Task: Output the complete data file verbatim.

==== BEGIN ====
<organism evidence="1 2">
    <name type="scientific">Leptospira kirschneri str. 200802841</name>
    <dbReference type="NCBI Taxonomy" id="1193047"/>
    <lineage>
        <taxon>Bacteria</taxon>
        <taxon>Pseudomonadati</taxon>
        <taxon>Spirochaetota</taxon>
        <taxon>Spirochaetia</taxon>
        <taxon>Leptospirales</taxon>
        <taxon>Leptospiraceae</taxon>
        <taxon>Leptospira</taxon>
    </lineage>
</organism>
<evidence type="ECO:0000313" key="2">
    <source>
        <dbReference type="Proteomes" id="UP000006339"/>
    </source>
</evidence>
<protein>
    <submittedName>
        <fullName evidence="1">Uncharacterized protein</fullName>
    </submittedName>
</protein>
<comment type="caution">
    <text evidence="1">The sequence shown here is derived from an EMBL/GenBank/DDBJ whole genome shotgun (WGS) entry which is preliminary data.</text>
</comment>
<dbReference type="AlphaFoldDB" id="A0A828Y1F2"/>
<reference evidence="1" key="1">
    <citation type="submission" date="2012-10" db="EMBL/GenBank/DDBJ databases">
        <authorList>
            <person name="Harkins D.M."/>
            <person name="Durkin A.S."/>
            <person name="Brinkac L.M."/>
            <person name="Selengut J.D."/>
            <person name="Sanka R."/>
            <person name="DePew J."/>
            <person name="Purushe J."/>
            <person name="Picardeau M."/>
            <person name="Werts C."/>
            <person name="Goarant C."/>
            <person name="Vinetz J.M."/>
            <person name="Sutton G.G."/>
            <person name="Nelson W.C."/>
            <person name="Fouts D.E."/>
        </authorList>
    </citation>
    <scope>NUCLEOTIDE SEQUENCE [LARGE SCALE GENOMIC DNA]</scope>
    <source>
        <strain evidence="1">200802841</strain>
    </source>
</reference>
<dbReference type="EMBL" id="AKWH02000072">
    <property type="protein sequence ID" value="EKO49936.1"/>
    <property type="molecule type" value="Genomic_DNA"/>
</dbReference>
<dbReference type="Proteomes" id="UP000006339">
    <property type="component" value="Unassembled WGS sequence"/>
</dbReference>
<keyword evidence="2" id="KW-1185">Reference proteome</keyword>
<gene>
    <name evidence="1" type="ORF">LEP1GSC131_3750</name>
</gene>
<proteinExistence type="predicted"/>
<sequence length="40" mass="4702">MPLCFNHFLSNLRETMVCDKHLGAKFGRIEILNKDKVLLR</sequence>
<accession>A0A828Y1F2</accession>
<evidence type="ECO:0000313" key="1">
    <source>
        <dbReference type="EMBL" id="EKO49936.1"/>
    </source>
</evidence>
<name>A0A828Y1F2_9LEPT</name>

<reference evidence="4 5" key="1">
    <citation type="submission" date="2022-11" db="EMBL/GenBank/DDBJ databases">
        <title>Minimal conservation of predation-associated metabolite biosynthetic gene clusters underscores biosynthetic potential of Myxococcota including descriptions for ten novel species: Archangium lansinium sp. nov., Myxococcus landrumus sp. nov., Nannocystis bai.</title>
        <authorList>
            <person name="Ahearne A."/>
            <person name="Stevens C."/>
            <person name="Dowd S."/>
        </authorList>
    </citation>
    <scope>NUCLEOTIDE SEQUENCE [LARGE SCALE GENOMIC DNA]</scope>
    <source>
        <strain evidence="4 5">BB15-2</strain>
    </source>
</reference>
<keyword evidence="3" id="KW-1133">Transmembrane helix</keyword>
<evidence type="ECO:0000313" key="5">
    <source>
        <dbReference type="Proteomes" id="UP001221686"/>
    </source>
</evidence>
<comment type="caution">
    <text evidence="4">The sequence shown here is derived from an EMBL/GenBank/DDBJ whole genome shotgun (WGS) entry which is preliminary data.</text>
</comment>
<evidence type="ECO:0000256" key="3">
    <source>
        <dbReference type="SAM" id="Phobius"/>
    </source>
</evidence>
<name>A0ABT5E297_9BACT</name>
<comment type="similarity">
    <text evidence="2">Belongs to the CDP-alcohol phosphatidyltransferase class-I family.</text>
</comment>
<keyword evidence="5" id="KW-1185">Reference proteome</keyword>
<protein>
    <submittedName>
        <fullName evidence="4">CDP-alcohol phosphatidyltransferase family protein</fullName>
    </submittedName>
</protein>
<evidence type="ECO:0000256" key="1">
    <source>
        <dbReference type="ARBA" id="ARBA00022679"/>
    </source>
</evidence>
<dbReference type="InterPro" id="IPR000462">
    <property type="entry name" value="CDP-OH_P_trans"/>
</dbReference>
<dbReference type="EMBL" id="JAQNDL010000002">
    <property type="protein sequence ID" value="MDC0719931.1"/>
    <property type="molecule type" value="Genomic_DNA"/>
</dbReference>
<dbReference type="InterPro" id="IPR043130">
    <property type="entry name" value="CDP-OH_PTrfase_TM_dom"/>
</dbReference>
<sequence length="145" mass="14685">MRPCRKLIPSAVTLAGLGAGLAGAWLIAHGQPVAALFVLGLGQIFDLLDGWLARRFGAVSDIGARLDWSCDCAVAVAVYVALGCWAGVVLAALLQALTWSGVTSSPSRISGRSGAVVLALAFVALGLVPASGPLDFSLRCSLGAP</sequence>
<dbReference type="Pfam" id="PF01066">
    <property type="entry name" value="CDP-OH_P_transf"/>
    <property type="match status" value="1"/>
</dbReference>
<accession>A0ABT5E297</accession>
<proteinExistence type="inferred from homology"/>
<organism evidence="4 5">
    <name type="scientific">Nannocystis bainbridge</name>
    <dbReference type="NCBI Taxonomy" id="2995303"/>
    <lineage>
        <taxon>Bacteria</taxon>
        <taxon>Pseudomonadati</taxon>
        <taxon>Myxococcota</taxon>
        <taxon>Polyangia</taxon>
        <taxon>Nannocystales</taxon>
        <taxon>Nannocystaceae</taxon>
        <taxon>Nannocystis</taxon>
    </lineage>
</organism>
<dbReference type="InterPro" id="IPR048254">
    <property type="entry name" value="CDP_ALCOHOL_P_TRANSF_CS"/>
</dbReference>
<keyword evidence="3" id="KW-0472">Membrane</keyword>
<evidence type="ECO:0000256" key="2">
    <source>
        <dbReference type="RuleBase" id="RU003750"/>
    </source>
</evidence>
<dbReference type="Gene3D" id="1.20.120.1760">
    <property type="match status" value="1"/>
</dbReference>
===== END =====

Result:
<organism evidence="1 2">
    <name type="scientific">Leptospira kirschneri str. 200802841</name>
    <dbReference type="NCBI Taxonomy" id="1193047"/>
    <lineage>
        <taxon>Bacteria</taxon>
        <taxon>Pseudomonadati</taxon>
        <taxon>Spirochaetota</taxon>
        <taxon>Spirochaetia</taxon>
        <taxon>Leptospirales</taxon>
        <taxon>Leptospiraceae</taxon>
        <taxon>Leptospira</taxon>
    </lineage>
</organism>
<evidence type="ECO:0000313" key="2">
    <source>
        <dbReference type="Proteomes" id="UP000006339"/>
    </source>
</evidence>
<protein>
    <submittedName>
        <fullName evidence="1">Uncharacterized protein</fullName>
    </submittedName>
</protein>
<comment type="caution">
    <text evidence="1">The sequence shown here is derived from an EMBL/GenBank/DDBJ whole genome shotgun (WGS) entry which is preliminary data.</text>
</comment>
<dbReference type="AlphaFoldDB" id="A0A828Y1F2"/>
<reference evidence="1" key="1">
    <citation type="submission" date="2012-10" db="EMBL/GenBank/DDBJ databases">
        <authorList>
            <person name="Harkins D.M."/>
            <person name="Durkin A.S."/>
            <person name="Brinkac L.M."/>
            <person name="Selengut J.D."/>
            <person name="Sanka R."/>
            <person name="DePew J."/>
            <person name="Purushe J."/>
            <person name="Picardeau M."/>
            <person name="Werts C."/>
            <person name="Goarant C."/>
            <person name="Vinetz J.M."/>
            <person name="Sutton G.G."/>
            <person name="Nelson W.C."/>
            <person name="Fouts D.E."/>
        </authorList>
    </citation>
    <scope>NUCLEOTIDE SEQUENCE [LARGE SCALE GENOMIC DNA]</scope>
    <source>
        <strain evidence="1">200802841</strain>
    </source>
</reference>
<dbReference type="EMBL" id="AKWH02000072">
    <property type="protein sequence ID" value="EKO49936.1"/>
    <property type="molecule type" value="Genomic_DNA"/>
</dbReference>
<dbReference type="Proteomes" id="UP000006339">
    <property type="component" value="Unassembled WGS sequence"/>
</dbReference>
<keyword evidence="2" id="KW-1185">Reference proteome</keyword>
<gene>
    <name evidence="1" type="ORF">LEP1GSC131_3750</name>
</gene>
<proteinExistence type="predicted"/>
<sequence length="40" mass="4702">MPLCFNHFLSNLRETMVCDKHLGAKFGRIEILNKDKVLLR</sequence>
<accession>A0A828Y1F2</accession>
<evidence type="ECO:0000313" key="1">
    <source>
        <dbReference type="EMBL" id="EKO49936.1"/>
    </source>
</evidence>
<name>A0A828Y1F2_9LEPT</name>

<reference evidence="4 5" key="1">
    <citation type="submission" date="2022-11" db="EMBL/GenBank/DDBJ databases">
        <title>Minimal conservation of predation-associated metabolite biosynthetic gene clusters underscores biosynthetic potential of Myxococcota including descriptions for ten novel species: Archangium lansinium sp. nov., Myxococcus landrumus sp. nov., Nannocystis bai.</title>
        <authorList>
            <person name="Ahearne A."/>
            <person name="Stevens C."/>
            <person name="Dowd S."/>
        </authorList>
    </citation>
    <scope>NUCLEOTIDE SEQUENCE [LARGE SCALE GENOMIC DNA]</scope>
    <source>
        <strain evidence="4 5">BB15-2</strain>
    </source>
</reference>
<keyword evidence="3" id="KW-1133">Transmembrane helix</keyword>
<evidence type="ECO:0000313" key="5">
    <source>
        <dbReference type="Proteomes" id="UP001221686"/>
    </source>
</evidence>
<comment type="caution">
    <text evidence="4">The sequence shown here is derived from an EMBL/GenBank/DDBJ whole genome shotgun (WGS) entry which is preliminary data.</text>
</comment>
<evidence type="ECO:0000256" key="3">
    <source>
        <dbReference type="SAM" id="Phobius"/>
    </source>
</evidence>
<name>A0ABT5E297_9BACT</name>
<comment type="similarity">
    <text evidence="2">Belongs to the CDP-alcohol phosphatidyltransferase class-I family.</text>
</comment>
<keyword evidence="5" id="KW-1185">Reference proteome</keyword>
<protein>
    <submittedName>
        <fullName evidence="4">CDP-alcohol phosphatidyltransferase family protein</fullName>
    </submittedName>
</protein>
<evidence type="ECO:0000256" key="1">
    <source>
        <dbReference type="ARBA" id="ARBA00022679"/>
    </source>
</evidence>
<dbReference type="InterPro" id="IPR000462">
    <property type="entry name" value="CDP-OH_P_trans"/>
</dbReference>
<dbReference type="EMBL" id="JAQNDL010000002">
    <property type="protein sequence ID" value="MDC0719931.1"/>
    <property type="molecule type" value="Genomic_DNA"/>
</dbReference>
<dbReference type="InterPro" id="IPR043130">
    <property type="entry name" value="CDP-OH_PTrfase_TM_dom"/>
</dbReference>
<sequence length="145" mass="14685">MRPCRKLIPSAVTLAGLGAGLAGAWLIAHGQPVAALFVLGLGQIFDLLDGWLARRFGAVSDIGARLDWSCDCAVAVAVYVALGCWAGVVLAALLQALTWSGVTSSPSRISGRSGAVVLALAFVALGLVPASGPLDFSLRCSLGAP</sequence>
<dbReference type="Pfam" id="PF01066">
    <property type="entry name" value="CDP-OH_P_transf"/>
    <property type="match status" value="1"/>
</dbReference>
<accession>A0ABT5E297</accession>
<proteinExistence type="inferred from homology"/>
<organism evidence="4 5">
    <name type="scientific">Nannocystis bainbridge</name>
    <dbReference type="NCBI Taxonomy" id="2995303"/>
    <lineage>
        <taxon>Bacteria</taxon>
        <taxon>Pseudomonadati</taxon>
        <taxon>Myxococcota</taxon>
        <taxon>Polyangia</taxon>
        <taxon>Nannocystales</taxon>
        <taxon>Nannocystaceae</taxon>
        <taxon>Nannocystis</taxon>
    </lineage>
</organism>
<dbReference type="InterPro" id="IPR048254">
    <property type="entry name" value="CDP_ALCOHOL_P_TRANSF_CS"/>
</dbReference>
<keyword evidence="3" id="KW-0472">Membrane</keyword>
<evidence type="ECO:0000256" key="2">
    <source>
        <dbReference type="RuleBase" id="RU003750"/>
    </source>
</evidence>
<dbReference type="Gene3D" id="1.20.120.1760">
    <property type="match status" value="1"/>
</dbReference>